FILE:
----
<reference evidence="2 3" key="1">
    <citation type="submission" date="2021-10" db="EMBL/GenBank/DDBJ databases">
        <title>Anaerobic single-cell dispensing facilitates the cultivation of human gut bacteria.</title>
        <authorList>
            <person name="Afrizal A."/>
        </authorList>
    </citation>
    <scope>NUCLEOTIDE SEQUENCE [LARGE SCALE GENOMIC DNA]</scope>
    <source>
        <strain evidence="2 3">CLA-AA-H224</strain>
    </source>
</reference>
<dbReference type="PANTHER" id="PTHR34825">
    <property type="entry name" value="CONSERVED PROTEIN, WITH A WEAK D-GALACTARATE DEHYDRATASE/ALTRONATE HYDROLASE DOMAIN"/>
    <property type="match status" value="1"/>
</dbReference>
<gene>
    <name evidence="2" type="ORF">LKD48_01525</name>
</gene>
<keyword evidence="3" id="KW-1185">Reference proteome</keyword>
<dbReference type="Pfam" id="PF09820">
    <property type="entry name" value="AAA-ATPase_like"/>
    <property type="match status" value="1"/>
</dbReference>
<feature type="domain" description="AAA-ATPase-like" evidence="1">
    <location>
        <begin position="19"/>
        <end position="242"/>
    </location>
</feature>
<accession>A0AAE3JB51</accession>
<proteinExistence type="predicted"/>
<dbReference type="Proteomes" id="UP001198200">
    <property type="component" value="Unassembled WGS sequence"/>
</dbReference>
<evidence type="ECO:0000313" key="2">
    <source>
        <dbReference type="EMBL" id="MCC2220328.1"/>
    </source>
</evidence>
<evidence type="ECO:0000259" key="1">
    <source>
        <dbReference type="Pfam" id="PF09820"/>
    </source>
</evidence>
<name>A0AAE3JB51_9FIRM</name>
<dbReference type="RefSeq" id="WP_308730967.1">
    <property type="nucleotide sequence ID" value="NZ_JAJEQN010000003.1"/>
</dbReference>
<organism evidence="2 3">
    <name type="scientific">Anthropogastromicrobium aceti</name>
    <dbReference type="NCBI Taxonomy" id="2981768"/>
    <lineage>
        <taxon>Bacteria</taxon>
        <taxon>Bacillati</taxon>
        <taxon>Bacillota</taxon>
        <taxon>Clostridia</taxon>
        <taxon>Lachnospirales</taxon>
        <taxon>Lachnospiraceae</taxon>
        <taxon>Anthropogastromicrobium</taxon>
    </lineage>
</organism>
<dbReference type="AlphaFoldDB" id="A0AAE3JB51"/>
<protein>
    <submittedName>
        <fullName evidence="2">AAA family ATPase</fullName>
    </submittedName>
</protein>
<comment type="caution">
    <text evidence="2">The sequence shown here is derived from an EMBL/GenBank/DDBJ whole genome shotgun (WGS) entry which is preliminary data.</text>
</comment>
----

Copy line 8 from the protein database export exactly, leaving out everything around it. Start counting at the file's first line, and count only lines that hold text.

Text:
    <scope>NUCLEOTIDE SEQUENCE [LARGE SCALE GENOMIC DNA]</scope>